Reading the Bill: In Action


The health care debate is raging on, and a big part of it includes having versions of the bill available so people can Read the Bill.   The great thing about having the bill online for everyone to see is that citizens will start looking for the  substantive details of the legislation themselves and add value to the debate.

Citizens of Montana, the home state of Sen. Max Baucus, have been busy reading their senator’s proposed bill.  Left in the West has been looking into the bill and comparing what people are saying about what the bill contains.

Frankly, the more I look at this thing, the more it’s obvious we need both a public option and to open the health insurance exchange to everyone. If you want a better analysis of this bill, got to Jay Rockefeller, who says this is what’s wrong with the bill:

– CHIP is put into the exchange.

– No public option.

– Already existing policies from big companies not affected by new regulations. You read that right! Almost half of the nation’s consumers will have no protection from pre-existing condition clauses or lifetime caps!

– Affordability.

See, that’s the thing. If you have crappy, employer-provided insurance, you have to keep it. As Baucus’ bill is written now, you can’t ditch it for something better in the exchange. That’s unacceptable.

Anyway. Still reading this thing.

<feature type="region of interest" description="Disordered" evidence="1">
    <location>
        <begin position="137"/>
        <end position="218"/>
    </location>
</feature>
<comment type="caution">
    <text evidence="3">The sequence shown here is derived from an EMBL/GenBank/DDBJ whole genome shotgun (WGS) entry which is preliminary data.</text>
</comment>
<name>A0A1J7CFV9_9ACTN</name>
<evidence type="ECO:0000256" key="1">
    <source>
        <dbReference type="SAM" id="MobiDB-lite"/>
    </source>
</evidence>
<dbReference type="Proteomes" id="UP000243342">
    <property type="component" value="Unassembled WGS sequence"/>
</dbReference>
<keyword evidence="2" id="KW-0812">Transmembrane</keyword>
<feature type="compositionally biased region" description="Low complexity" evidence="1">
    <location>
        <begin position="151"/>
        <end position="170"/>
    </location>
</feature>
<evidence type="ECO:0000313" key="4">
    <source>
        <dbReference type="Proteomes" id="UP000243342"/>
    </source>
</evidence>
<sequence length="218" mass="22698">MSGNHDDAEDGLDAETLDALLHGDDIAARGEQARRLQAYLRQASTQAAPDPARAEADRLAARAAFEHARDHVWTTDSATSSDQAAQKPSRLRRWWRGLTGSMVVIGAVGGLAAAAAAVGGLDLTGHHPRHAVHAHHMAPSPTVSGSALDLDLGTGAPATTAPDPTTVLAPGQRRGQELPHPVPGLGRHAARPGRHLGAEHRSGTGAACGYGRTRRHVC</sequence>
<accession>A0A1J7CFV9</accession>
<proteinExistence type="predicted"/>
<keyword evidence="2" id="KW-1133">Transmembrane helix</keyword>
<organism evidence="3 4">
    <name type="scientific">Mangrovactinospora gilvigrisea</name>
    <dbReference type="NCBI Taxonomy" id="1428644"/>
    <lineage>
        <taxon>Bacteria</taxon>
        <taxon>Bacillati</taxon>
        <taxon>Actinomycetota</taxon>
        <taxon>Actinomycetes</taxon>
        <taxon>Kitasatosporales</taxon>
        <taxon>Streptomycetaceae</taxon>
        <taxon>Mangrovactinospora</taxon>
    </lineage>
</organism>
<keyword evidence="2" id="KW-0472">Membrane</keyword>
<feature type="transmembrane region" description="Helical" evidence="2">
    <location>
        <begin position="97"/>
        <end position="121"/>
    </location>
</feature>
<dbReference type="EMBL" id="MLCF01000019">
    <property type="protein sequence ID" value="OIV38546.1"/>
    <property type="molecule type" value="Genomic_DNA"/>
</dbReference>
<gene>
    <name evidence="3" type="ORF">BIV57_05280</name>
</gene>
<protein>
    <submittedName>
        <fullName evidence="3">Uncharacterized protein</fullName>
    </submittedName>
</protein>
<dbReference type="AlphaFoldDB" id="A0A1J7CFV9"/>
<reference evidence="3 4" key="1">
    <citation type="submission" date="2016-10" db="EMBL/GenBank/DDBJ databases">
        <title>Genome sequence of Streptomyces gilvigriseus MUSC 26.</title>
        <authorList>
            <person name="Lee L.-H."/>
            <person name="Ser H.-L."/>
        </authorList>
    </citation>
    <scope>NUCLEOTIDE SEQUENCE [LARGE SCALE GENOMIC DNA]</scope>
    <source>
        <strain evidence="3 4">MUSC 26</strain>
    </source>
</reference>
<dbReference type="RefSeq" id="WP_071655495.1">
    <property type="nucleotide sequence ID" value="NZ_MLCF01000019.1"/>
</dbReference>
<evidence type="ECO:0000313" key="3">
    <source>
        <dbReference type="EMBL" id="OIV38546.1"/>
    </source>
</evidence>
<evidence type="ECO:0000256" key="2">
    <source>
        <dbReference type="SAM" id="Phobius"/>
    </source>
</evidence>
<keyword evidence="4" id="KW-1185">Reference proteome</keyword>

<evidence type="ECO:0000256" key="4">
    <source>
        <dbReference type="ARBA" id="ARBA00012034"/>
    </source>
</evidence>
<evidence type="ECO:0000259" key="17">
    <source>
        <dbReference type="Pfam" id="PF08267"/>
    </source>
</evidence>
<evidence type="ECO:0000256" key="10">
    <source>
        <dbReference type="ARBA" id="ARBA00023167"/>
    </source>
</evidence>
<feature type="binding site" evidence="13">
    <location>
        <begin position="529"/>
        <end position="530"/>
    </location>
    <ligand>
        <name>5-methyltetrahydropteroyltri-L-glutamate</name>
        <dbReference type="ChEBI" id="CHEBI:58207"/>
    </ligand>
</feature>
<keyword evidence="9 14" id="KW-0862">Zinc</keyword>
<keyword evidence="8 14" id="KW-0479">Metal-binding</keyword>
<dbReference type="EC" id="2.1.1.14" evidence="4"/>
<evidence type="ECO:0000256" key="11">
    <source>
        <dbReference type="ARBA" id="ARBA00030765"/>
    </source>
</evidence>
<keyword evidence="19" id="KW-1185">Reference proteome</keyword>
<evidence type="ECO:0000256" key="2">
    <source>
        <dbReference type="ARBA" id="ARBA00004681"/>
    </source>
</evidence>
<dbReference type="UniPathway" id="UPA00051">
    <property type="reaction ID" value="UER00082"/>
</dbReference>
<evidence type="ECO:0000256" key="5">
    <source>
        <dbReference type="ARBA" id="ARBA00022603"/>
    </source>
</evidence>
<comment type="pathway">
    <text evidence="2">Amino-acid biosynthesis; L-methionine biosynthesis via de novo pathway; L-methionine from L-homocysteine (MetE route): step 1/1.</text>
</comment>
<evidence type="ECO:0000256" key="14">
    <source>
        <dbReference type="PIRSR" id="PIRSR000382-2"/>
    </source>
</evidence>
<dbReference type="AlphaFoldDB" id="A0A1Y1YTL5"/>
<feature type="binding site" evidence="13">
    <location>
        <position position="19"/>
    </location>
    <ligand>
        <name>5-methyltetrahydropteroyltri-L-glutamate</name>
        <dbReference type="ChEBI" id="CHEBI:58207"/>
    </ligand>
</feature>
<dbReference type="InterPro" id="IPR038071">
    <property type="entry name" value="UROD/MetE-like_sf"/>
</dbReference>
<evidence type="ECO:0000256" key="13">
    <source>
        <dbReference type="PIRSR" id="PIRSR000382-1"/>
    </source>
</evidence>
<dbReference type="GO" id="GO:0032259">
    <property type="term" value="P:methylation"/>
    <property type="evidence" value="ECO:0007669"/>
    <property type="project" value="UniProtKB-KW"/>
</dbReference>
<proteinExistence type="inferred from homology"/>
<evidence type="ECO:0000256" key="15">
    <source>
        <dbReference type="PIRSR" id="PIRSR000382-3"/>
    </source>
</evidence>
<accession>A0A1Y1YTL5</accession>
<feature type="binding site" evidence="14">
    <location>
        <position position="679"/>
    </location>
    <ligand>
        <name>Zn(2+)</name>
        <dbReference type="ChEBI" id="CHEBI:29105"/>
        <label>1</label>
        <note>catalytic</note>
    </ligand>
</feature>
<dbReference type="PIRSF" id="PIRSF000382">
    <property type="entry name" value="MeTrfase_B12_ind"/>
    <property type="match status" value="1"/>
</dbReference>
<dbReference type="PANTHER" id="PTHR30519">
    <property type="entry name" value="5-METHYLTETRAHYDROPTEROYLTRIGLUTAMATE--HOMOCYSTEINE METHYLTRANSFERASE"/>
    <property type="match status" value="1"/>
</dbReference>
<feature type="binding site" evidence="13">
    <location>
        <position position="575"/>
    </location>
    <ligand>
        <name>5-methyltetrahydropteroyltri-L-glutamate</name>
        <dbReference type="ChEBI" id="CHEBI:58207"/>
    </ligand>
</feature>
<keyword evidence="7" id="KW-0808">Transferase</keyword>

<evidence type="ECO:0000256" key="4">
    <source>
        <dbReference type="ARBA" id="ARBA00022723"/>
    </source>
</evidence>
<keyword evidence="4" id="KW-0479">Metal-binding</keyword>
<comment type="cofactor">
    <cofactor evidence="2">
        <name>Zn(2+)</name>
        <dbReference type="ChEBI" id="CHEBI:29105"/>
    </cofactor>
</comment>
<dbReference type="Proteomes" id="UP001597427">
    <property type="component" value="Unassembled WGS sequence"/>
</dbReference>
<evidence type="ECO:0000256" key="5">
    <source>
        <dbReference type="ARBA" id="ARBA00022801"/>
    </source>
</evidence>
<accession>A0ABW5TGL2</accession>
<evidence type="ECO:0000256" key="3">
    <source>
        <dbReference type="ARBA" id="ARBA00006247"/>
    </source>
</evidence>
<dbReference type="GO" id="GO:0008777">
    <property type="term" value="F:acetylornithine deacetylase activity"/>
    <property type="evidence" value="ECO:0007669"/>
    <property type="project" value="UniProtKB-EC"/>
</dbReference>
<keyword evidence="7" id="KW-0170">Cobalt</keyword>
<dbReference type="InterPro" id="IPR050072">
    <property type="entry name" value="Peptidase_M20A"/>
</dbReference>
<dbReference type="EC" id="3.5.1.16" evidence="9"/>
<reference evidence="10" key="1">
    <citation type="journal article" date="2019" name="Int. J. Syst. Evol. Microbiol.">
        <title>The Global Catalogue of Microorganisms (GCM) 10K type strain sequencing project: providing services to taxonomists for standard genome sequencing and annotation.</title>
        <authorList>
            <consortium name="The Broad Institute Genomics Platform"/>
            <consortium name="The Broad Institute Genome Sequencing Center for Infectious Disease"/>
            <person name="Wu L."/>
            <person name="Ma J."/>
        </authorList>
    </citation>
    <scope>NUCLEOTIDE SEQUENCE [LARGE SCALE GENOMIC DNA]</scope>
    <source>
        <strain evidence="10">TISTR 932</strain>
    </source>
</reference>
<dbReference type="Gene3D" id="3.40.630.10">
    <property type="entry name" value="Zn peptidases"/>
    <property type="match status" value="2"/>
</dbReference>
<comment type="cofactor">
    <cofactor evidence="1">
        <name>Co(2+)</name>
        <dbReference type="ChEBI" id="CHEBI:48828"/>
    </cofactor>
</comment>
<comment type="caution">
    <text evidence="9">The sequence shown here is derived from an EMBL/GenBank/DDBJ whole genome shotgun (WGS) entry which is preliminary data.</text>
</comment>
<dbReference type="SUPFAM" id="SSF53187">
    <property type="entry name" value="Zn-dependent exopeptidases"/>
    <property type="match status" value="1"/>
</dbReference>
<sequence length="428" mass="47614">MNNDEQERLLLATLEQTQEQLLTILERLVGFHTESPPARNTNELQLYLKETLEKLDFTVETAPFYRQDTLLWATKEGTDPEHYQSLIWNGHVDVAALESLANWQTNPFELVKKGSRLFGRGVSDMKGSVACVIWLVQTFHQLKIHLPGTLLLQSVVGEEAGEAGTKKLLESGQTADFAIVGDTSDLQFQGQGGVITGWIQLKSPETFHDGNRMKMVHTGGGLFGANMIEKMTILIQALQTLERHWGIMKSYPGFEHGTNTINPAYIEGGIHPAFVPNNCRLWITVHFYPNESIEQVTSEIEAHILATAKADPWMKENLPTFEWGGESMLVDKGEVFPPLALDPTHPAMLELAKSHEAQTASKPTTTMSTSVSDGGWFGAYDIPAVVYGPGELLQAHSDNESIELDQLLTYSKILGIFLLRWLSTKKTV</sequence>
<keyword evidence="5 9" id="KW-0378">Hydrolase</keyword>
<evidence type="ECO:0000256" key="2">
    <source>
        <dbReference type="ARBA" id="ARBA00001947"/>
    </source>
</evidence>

Also in Utah, The Side Track has taken up the task of answering state Sen. Chris Buttars’ questions about the health care bill by actually reading the bill.  See their answers here, here, here, and here.

For those of you who missed it, Sen. Chris Buttars has questions. …

I’ll be honest, I thought we were taking on quite a challenge. 1,000 plus pages really isn’t that large for a piece of legislation (Bush’s final budget was over 1,300 pages long… and speaking of which, did Buttars print that one out on the tax payer’s dime too?), but it is a challenge for several bloggers with many other obligations. We assumed.

We assumed wrong. In fact, it’s been embarrassingly easy, and a bit of a bore, as research challenges go.

No matter where you stand, the debate is always better when you take actual details from the bill, instead of hearsay.  This is why every bill should be available for 72 hours. Call your congressman today and ask them to sign the discharge petition for H. Res 554.